cost,and inefficiency of the
need one,as not all
inverter would be fine,but
you'r resourceful,you can
(look around at local
at a local surplus place
get lucky and find
I'll let you do my shopping! I just equipped my
Shack with a Solar back up system. 4 each 110Watt
PV Panels, one charge controller, four marine
Total cost, Panels and Charge controller $,642.00
Batteries 4 at $8.00
Cables and connectors, $5.00.
Inverter (400Watt) $1 inc. Tax.
Mounting hardware $4.
Or about $,900.00
I would have loved to get in for $-800
Posted by William P.N. Smith on January 22, 2004, 1:41 am
firstname.lastname@example.org (Travelbike) wrote:
You need to define your load better first. Your best bet is to
actually measure the power consumption of the computer, monitor, and
printer during the course of a busy day (not an average day, you want
a worst case) and determine what your actual load is. _Everything_
else is determined from this number, so you must get it as close as
possible the first time. Buy, borrow, or rent a watt-hour meter like
a Watts Up and measure the actual power consumption for a week, then
look for the highest daily power consumption.
Those are all easy to answer once you have your load numbers, though
you'll need to be able to guess at solar insolation and number of
sunless days in a row you might expect in your location.
Not really, golf cart batteries from Costco, Sam's, BJs, Napa, or
equivalent are going to be pretty cheap, unless you happen to have a
couple of boat batteries lying around that you know the state of...
Again, without the load numbers it's impossible to tell. The rest of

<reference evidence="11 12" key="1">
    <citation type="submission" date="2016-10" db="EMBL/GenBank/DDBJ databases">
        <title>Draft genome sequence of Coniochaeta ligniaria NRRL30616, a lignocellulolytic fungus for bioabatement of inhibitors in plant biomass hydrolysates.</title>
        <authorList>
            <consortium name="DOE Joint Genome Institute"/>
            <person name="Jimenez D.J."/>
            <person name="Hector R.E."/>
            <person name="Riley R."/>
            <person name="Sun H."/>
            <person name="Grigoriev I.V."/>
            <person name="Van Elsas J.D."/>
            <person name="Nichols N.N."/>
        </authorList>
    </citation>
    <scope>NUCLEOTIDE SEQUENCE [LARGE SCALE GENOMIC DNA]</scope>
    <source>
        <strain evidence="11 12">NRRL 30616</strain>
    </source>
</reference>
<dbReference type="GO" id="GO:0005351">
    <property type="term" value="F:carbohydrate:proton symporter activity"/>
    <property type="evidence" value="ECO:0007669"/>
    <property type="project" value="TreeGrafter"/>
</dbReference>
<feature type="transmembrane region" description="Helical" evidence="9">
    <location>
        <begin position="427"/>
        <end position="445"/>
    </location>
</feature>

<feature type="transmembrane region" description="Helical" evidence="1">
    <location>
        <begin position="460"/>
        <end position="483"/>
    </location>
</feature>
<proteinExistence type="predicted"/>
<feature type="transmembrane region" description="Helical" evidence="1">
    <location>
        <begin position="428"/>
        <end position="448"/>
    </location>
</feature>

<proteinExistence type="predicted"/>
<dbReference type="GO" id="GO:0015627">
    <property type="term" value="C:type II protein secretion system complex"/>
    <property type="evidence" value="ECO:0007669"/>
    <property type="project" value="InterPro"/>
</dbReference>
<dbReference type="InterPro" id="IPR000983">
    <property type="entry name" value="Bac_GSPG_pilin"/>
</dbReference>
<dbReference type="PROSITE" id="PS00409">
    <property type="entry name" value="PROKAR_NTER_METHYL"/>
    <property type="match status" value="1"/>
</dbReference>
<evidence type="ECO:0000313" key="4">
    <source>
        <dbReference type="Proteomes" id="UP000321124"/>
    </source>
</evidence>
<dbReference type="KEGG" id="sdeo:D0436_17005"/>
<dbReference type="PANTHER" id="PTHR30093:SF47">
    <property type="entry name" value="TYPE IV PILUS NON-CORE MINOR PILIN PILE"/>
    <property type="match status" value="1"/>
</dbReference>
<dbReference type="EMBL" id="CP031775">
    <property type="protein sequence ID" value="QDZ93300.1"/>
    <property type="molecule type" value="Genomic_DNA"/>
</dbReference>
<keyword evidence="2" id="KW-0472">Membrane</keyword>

this is just talking off the top of my head:
My computer uses 200 watts when running, my monitor is (lessee) about
75 watts, and we'll throw in another 25 watts for a printer (WAG, I
use a color laser!). 300 watts times 8 hours is 2.4KWHrs per day, or
about 25 cents worth of electricity.
In order to get 2.4KWHRs/day from solar, assuming 5 'peak' hours per
day insolation (a rather good number), you'll need 480 watts of solar
power system (times a couple of correction factors for
efficiency), guess somewhere around 650 watts
of solar panel. Note that at $/watt installed, that's going to be
over $,000 worth of solar power equipment. Is this still a feasable
project for you?
Golf cart batteries hold about 1200WH, and you don't want to use more
than about half of their capacity, so for one day of backup you'll
need a bank of four of them, which ought to cost you around $00.
Sure, a lower powered computer could save you considerable amounts of
this (most laptops will run on a 70W power supply, which gets your
costs down to the $,000 range), so (again) you need to know your load
numbers to a good degree of precision. In fact, it may be cheaper to
buy a lower-power computer than to build a solar power system around
the computer you have!
Having the weekends off will help your numbers, as you'll have time to
top off or recharge your batteries if there are dark days during the
You'll probably need a charge controller, but those aren't expensive
compared to the panel costs.
Your inverter doesn't need to be huge, 300-500 watts would be more
than enough, and a low-power computer might get away with 200 or so.
Hope this helps, I didn't mean to be negative, but there isn't any
such thing as a low-cost solar power system...
ComputerSmiths Consulting, Inc. www.compusmiths.com